mens slippers ugg Annapolis native killed in Nevada flight crash remembered as humble

Air Force pilot and Annapolis native who died Tuesday in a crash in Nevada was both a dedicated service member and a dedicated father and son, loved ones said Saturday.

Lt. Col. Pacific Time Tuesday while flying an undisclosed aircraft during a training mission on the Nevada Test and Training Range, about 100 miles northwest of Nellis Air Force Base, officials said in a statement. The cause of the crash is under investigation.

Schultz was stationed at Nellis Air Force Base at the time and living with his wife and children in Henderson, Nevada, a friend and fellow veteran Mike Whitehead said.

Schultz’s father Larry Schultz and Whitehead described him as humble, caring and curious. or a pilot,” Schultz said.

Before joining the Air Force he was a senior scientist and business development manager at the Pratt Whitney Seattle Aerosciences Center and a rotary wing flight test engineer at the Naval Air Warfare Center, according to the obituary.

In the military he flew more than 210 missions flight testing the F 35 and CF 18. His military experience included a role as the Director of Operations and Exchange Officer for the Canadian Forces Flight Test Center, and systems engineering work for the Airborne Laser program.

He also served in Afghanistan, where he flew an F 15E in more than 50 close air support combat missions.

“He loved the hell out of flying,” Whitehead said.

Whitehead met Schultz, who he called “Doc,” in Guam in 2005 as part of the 391st Fighter Squadron during an exercise/deployment, and then flew along side him at Mountain Home Air Force Base in Idaho for two years. Schultz’s role as a mentor to others continued in his service. He was always eager to help and pass along information, and many young pilots sought his advice, Whitehead said.

Whitehead said Schultz was calm, thoughtful, and well versed in tactics. He always had a good attitude, and an ability to calm down a situation to achieve the desired goal.

When Schultz was a captain, he was given the duties of a major, Whitehead said. He was promoted ahead of peers.

“He had so much talent and capability that he got leaned on pretty heavily pretty early,” Whitehead said.

Schultz’s love for aeronautics was life long. He earned his private pilot’s license at the age of 19, his father said. Air Force.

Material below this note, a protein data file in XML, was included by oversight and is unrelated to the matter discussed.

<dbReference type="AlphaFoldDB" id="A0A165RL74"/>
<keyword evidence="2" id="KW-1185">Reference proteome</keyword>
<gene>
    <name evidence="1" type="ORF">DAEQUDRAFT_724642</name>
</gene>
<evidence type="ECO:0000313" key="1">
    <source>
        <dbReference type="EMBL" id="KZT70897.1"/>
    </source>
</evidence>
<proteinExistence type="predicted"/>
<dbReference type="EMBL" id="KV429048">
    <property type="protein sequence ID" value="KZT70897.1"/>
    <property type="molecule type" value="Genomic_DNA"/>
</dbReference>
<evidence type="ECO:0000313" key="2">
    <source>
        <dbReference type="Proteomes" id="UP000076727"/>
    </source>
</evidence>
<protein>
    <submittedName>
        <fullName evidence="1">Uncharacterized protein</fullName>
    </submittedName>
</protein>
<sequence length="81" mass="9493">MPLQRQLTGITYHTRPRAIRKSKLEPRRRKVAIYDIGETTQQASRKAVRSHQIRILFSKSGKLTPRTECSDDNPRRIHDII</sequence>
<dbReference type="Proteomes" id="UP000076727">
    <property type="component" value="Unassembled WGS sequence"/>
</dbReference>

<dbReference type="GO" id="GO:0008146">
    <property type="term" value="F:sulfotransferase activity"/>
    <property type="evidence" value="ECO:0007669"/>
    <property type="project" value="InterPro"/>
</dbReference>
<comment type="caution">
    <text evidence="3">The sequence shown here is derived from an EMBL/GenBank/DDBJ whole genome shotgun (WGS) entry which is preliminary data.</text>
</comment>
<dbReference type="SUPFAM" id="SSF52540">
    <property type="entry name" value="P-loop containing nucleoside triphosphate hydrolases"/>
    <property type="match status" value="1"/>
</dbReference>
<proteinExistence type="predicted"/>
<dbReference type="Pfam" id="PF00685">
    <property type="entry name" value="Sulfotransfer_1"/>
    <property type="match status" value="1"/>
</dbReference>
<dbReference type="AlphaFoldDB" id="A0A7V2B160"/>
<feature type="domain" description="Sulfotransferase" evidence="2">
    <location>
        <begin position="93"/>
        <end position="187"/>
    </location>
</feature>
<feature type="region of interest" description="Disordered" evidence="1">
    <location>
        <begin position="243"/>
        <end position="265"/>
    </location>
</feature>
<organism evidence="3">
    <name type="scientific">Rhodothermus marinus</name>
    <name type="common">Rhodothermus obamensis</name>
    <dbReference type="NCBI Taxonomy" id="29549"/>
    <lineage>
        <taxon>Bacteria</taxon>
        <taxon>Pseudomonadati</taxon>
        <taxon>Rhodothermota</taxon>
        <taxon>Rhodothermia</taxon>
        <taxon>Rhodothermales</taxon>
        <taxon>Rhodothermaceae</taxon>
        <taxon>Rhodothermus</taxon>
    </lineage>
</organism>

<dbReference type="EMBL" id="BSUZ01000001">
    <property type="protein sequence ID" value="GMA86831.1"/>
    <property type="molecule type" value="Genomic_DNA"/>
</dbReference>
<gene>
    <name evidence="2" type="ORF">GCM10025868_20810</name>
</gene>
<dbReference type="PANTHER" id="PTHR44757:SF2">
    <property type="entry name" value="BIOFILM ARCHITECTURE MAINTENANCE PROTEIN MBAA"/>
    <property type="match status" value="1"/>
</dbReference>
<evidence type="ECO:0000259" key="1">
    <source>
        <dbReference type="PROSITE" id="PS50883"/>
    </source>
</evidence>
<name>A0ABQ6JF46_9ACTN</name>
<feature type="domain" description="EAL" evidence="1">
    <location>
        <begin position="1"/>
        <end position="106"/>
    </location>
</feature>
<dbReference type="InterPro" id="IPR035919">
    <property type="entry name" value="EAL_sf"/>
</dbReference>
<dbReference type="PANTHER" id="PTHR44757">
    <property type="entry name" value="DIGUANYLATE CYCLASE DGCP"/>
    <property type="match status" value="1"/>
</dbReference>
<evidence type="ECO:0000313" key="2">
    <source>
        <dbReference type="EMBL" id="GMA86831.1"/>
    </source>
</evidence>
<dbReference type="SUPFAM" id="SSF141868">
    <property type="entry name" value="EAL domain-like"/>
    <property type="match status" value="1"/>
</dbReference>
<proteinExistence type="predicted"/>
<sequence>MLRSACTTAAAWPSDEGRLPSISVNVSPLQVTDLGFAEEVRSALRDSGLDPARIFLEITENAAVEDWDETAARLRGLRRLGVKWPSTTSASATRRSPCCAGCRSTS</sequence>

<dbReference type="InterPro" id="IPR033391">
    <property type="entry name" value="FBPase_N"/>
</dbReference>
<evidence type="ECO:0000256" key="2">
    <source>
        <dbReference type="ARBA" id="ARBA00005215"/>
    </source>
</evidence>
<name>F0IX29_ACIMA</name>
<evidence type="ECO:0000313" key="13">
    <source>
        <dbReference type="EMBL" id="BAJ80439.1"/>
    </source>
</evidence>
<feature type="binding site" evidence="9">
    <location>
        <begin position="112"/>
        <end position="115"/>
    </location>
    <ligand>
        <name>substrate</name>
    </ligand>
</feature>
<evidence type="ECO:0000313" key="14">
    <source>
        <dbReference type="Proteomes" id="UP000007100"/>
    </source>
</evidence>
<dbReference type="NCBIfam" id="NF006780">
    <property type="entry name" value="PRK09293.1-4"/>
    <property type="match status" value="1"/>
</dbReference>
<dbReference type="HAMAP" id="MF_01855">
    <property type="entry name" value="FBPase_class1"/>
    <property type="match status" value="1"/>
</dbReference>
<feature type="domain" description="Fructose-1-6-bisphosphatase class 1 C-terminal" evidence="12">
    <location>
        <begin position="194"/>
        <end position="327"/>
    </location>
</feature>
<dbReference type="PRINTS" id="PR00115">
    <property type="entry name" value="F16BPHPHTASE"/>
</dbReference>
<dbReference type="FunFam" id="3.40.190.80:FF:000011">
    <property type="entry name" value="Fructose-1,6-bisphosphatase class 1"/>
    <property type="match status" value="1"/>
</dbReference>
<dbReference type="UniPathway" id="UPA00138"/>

Once in the Air Force he advanced to test pilot school as quickly as possible, Whitehead said, earning entrance in about four and a half years, when it would normally take about eight. Test pilot school is one of the typical stepping stones on the path to becoming an astronaut, Whitehead said. But the dream of becoming an astronaut was never realized. essentially shut down,” Whitehead said.

There was one thing that trumped his love for country, Whitehead said his love for friends and family.

Eric Schultz and his wife Julie Schultz were married in 2012, his father said. He was a father to five children, four from his wife’s previous marriage as well as their own daughter, who is now four.

“Every minute of every day that he could be with them and help the children and mentor them and be a real good dad he was there,” his father said.

And no matter where he was in the world, he came home for Christmas.

The family also attended Navy football games, including matches against the Air Force.

“He wouldn’t admit it, but he rooted just as hard for the home town team,” his father said.

The family had planned to attend the next match between Navy and Air Force, scheduled for Oct. 7.

Schultz, who now lives in Centreville with his wife Linda, said since his son’s death they have heard from so many people, even those who knew him decades ago, that they can’t keep up with the messages.

“He found a way to touch everybody in such as way that they don’t forget it,” he said.

Schultz’s funeral will be held Sept. 12 in Las Vegas, Nevada. His father said they are planning a celebration of life in Maryland as well, at a to be determined date.
ugg care kit uk Annapolis native killed in Nevada flight crash remembered as humble